Eoropie township is on the northwest tip of the Isle of Lewis. It is the most northerly township in the Outer Hebrides.
This restored chapel is dedicated to St Moluag or Moluoc. The building is flanked by two small side chapels to the north and south, creating a T-shaped outline.
The date of the chapel is unknown. The plan is similar to a ruined church at Gardar in Greenland built in the 12th century and extended in the 13th century. There are a number of churches dedicated to St Moluag in Ireland and the west of Scotland also dating from this period. There are stories that St Moluag visited this site in the 6th century but there is no documentary evidence for this. Another story tells that the first chapel here was built by a son of the king of Scandinavia.
Pilgrims used to visit the chapel in search of cures for insanity and sores. People suffering from insanity were given water from a nearby well dedicated to St Ronan and tied to the altar for the night in the hope that they would be sane in the morning. In 1630 it was recorded that people looking for a cure for sores and who could not visit the chapel in person would send a wooden version of their limb to be placed on the altar.
Martin Martin writing his ‘Description of the Western Isles’ in the late 17th century records another former local tradition:-
They were in greater veneration in those days than now: it was the constant practice of the natives to kneel at first sight of the Church, though at a great distance from them, and then they said their Paternoster. John Morison of Bragir told me that when he was a boy, and going to the Church of St. Malvay, he observed the natives to kneel and repeat the Paternoster at four miles distance from the church.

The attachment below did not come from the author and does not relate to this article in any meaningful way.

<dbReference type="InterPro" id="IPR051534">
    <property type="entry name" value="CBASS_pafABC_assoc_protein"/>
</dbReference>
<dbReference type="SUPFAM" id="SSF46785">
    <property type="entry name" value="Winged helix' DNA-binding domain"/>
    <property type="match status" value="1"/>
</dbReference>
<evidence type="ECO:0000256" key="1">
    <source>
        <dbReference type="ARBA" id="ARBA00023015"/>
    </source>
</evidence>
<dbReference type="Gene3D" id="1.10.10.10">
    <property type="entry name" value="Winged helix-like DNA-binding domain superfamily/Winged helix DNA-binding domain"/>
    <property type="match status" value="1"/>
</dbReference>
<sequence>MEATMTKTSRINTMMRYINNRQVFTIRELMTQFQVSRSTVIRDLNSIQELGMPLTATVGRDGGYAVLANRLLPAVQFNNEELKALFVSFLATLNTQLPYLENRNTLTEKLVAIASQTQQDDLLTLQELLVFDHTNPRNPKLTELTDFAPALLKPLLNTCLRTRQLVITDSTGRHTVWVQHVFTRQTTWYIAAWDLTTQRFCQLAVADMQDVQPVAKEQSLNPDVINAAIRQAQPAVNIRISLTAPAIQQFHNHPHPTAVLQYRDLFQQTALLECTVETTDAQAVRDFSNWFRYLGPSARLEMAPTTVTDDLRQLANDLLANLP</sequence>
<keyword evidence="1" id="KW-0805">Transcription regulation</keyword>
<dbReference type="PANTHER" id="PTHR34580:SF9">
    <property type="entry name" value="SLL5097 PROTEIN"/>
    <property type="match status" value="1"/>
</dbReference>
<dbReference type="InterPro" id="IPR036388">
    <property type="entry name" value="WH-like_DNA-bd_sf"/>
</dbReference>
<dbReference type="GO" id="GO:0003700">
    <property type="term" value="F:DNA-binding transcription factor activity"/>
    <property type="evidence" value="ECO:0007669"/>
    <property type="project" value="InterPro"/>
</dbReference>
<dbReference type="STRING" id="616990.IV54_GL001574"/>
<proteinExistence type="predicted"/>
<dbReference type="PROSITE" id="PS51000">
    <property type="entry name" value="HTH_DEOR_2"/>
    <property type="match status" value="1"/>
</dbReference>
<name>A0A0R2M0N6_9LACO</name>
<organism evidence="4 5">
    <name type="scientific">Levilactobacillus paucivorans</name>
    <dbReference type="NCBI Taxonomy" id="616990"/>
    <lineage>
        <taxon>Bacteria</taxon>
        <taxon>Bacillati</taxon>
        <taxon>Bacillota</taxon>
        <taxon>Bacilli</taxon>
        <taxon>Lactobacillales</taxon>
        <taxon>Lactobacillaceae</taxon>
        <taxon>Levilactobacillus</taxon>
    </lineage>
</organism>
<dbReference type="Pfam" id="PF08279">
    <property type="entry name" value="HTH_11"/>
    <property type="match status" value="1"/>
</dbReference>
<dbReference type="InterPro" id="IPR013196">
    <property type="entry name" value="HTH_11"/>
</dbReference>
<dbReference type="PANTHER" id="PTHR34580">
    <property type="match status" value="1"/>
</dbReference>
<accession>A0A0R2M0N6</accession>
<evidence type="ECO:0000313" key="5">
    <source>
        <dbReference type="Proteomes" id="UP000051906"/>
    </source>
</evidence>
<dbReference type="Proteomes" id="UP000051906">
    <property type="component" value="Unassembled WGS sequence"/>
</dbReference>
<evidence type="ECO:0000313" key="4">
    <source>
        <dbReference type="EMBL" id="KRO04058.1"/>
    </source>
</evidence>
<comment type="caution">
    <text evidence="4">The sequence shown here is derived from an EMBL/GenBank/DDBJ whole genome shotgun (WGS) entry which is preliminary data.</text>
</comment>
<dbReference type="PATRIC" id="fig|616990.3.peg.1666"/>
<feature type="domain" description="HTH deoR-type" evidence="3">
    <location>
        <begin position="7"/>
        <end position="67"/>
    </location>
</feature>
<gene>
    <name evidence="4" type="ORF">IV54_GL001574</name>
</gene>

The inhabitants of this island had an ancient custom to sacrifice to a sea-god called Shony, at Hallow-tide, in the manner following: The inhabitants round the island came to the Church of St. Malvay, having each man his provision along with him; every family furnished a peck of malt, and this was brewed into ale; one of their number was picked out to wade into the sea up to the middle, and carrying a cup of ale in his hand, standing still in that posture, cried out with a loud voice saying, “Shony, I give you this cup of ale, hoping that you’ll be so kind as to send us plenty of sea-ware for enriching our ground for the ensuing year”; and so threw the cup of ale into the sea. This was performed in the night time. At his return to land they all went to church, where there was a candle burning upon the altar; and then standing silent for a little time, one of them gave a signal, at which the candle was put out, and immediately all of them went to the fields, where they fell a-drinking their ale, and spent the remainder of the night in dancing and singing, &c.
The next morning they all returned home, being well satisfied that they had punctually observed this solemn anniversary, which they believed to be a powerful means to procure a plentiful crop. Mr. Daniel and Mr. Kenneth Morison, ministers in Lewis, told me they spent several years before they could persuade the vulgar natives to abandon this ridiculous piece of superstition; which is quite abolished for these 32 years past.
The museum at the Comunn Eachdraidh in Ness has a stone cross connected with St Ronan and a stone reputed to have come from Iona.
After seeing the chapel, head one mile further north to the Butt of Lewis lighthouse. It was built by the Stevenson family who were responsible for building lighthouses in some of the most treacherous seas in the British Isles.
Find out more about the history of Ness at the Comunn Eachdraidh Nis website.
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